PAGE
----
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Too Young for School, but Ready for Irony - featured October 29, 2010

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Editor's Note: Late last week, the New York Times ran this article about a study conducted by the British Journal of Developmental Psychology, and while it is not specifically about our special kiddos, we thought it was fascinating and wanted to share it with you.

[Source: The New York Times]

When a 12-year-old’s mother asks him “How many times do I have to tell you to stop?” he will understand that the answer, if any is required, had better not include a number.

But that insight requires a sophisticated understanding of ironic language that develops long after fluent speech. At what age do children begin to sense the meaning of such a question, and to what degree can they respond appropriately to other kinds of irony?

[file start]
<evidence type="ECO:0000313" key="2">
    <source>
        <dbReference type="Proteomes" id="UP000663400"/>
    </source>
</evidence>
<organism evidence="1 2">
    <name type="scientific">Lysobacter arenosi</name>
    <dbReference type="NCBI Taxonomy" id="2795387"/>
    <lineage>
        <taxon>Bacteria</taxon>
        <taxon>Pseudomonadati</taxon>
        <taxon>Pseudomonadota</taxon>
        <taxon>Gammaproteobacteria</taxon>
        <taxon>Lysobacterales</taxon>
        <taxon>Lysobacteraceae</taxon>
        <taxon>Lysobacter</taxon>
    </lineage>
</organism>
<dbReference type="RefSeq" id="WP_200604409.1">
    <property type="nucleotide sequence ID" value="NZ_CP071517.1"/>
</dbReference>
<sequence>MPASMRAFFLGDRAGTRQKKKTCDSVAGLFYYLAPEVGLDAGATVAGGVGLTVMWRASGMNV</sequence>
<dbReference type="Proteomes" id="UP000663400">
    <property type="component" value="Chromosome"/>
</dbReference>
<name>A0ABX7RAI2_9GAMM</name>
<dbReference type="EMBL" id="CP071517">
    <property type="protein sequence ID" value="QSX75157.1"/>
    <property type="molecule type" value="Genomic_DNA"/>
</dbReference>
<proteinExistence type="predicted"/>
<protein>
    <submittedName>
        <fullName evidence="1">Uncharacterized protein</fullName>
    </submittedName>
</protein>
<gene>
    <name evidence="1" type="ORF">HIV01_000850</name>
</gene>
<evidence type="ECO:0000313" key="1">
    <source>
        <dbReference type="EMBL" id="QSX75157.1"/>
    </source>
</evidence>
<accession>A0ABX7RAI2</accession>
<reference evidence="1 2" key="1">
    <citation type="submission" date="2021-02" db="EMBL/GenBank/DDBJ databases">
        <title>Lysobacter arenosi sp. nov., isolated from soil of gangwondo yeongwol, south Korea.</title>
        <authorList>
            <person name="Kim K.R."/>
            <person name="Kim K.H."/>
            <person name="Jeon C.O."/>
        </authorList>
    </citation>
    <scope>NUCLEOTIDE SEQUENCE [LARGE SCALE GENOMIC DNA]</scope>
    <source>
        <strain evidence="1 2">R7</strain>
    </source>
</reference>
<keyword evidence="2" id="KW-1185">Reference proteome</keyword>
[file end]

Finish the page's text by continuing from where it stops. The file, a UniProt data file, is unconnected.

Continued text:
In laboratory research on the subject, children demonstrate almost no comprehension of ironic speech before they are 6 years old, and little before they are 10 or 11. When asked, younger children generally interpret rhetorical questions as literal, deliberate exaggeration as a mistake and sarcasm as a lie.

But there has been little research on the subject outside the laboratory. So a group of Canadian researchers set out to record parents and children at home as they used four types of ironic language: sarcasm, hyperbole, understatement and rhetorical questions. It turns out that very young children can understand and even use ironic speech, even if they cannot describe what they have done to a researcher.

Read the Rest of this Article on the New York Times.com


Tags: News of the Week School Psychology Newsletter 29 October 2010